Five Tips For Sleeping Better With a Partner
When it comes to sleeping with your SO, you may get a bit frustrated. Heavy breathing, hogging the blankets, turning over every second: these are things that can really interfere with your zzz’s. Yet, there are a few ways to make sleeping easier when next to someone and maybe even better than sleeping alone. Being close to your partner releases oxytocin, a “love” hormone, that can make you feel closer and sleep more soundly, so if you and your partner are in a good place romantically and can make your bedtime habits match up, you’re in for a great slumber ahead. Here are a few tips for making sleeping with a partner better for your health and relationship.
Say No to Technology
Keep devices out of the bedroom. “[Often] couples in successful relationships don’t bring their smartphones to bed with them. ‘Phubbing,’ or snubbing your partner in favor of your phone, is bad enough during the day, but you definitely don’t want it to happen in the bedroom,” says Chris Brantner, certified sleep science coach, to POPSUGAR.
What’s more, partner or not, phones in bed aren’t a good idea. “One recent survey showed that 66 percent of people look at their phones within 30 minutes of falling asleep. And more than 70 percent of people sleep with their phones next to them in their bedrooms,” he says. “Looking at your phone in the dark dilates your pupils and lets more of the harsh light in, which in turn messes up your circadian rhythm by having a negative effect on melatonin production. That means less sleep for you and potentially your partner,” he adds. Plus, if you lose sleep, you might be crankier toward each other come morning.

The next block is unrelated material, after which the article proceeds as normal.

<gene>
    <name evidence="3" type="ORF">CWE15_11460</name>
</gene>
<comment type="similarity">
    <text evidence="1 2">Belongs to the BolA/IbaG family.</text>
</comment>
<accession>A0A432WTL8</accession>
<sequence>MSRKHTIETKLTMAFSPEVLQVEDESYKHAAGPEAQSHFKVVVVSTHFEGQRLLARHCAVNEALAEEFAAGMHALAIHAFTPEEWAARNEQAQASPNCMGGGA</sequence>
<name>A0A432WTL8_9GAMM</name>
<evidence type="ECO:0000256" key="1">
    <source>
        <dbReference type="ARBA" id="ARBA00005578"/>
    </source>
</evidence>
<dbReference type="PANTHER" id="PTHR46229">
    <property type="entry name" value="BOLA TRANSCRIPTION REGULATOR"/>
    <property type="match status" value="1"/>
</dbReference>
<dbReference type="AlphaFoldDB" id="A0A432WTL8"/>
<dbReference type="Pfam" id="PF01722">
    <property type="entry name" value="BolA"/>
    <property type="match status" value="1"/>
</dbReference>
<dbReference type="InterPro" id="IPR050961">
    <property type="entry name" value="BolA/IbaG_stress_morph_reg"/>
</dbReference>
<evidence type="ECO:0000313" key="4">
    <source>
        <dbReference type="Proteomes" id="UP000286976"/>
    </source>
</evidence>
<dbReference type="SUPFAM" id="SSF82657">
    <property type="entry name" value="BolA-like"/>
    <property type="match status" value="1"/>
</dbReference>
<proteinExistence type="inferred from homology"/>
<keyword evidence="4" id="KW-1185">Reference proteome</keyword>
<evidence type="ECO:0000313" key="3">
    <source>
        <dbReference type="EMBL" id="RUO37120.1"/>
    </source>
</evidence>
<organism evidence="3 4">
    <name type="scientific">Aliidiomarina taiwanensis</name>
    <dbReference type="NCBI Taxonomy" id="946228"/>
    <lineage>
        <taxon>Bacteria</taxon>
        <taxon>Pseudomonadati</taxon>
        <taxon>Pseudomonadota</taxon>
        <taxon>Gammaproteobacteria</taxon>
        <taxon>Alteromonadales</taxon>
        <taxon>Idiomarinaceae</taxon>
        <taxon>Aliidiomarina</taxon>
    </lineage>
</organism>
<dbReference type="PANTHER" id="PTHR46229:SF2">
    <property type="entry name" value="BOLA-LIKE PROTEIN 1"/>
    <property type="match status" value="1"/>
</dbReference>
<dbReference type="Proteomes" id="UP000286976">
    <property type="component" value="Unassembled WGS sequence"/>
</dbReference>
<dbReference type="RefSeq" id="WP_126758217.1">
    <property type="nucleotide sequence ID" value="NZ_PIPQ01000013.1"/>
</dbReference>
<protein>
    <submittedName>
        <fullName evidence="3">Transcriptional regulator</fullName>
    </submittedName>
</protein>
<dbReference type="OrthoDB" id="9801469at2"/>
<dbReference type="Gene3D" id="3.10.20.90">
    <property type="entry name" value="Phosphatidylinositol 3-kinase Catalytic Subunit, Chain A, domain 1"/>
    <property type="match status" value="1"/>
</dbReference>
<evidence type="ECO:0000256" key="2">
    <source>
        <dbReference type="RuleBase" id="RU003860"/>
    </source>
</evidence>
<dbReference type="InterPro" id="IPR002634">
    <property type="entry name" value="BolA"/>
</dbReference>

Get the Right Mattress
“When you purchase a mattress, it’s important to consider how you’ll be able to sleep in it together,” he says. “First, make sure your mattress is large enough to give you each plenty of room. From there, make sure you get a mattress that minimizes motion transfer so you don’t easily wake one another up with movement,” he explains. Lastly, you want to make sure you get a mattress that accommodates both of your sleeping styles, so you both snooze well. “A great option here is a mattress that allows you to adjust firmness on each side,” he says. Here’s a guide by Brantner.
Use Separate Blankets
It’s nice to snuggle together under a warm blanket, but in your sleep, it’s easy for the snuggling to turn into a tug of war with the blanket. “If you each have your own blanket, you’re less likely to wake one another up tugging on it, and you’re less likely to wake up cold in the middle of the night because your partner commandeered the whole thing,” he says.
Have Sex Before Bed
There’s good reason to jump into bed for a quickie before heading off to sleep. “A study out of CQUniversity Adelaide found that engaging in sex before bed leads to better sleep. Sexual activity that leads to climax releases endorphins and dopamine, both of which help reduce stress and calm the body,” he says. This sets the stage for better sleep. “In fact, the study showed that 64 percent of people who had sex with a partner that led to climax had better sleep,” he adds.
Have the Same Bed Time
It’s important to go to bed at the same time, so you can fall asleep together, without waking the other up. “Seventy-five percent of couples don’t go to bed together. That time when you fall asleep together is crucial for intimacy,” he says. “In fact, research shows that couples whose sleep patterns are mismatched report more disagreement, less serious conversation, and less sex — all of which can affect sleep quality,” he adds. Not only that, but also when you go to bed after your partner, you’re likely to disturb their sleep by making noise, turning on lights, and moving around, which can create tension. Find a time you can agree on together, and stick with it.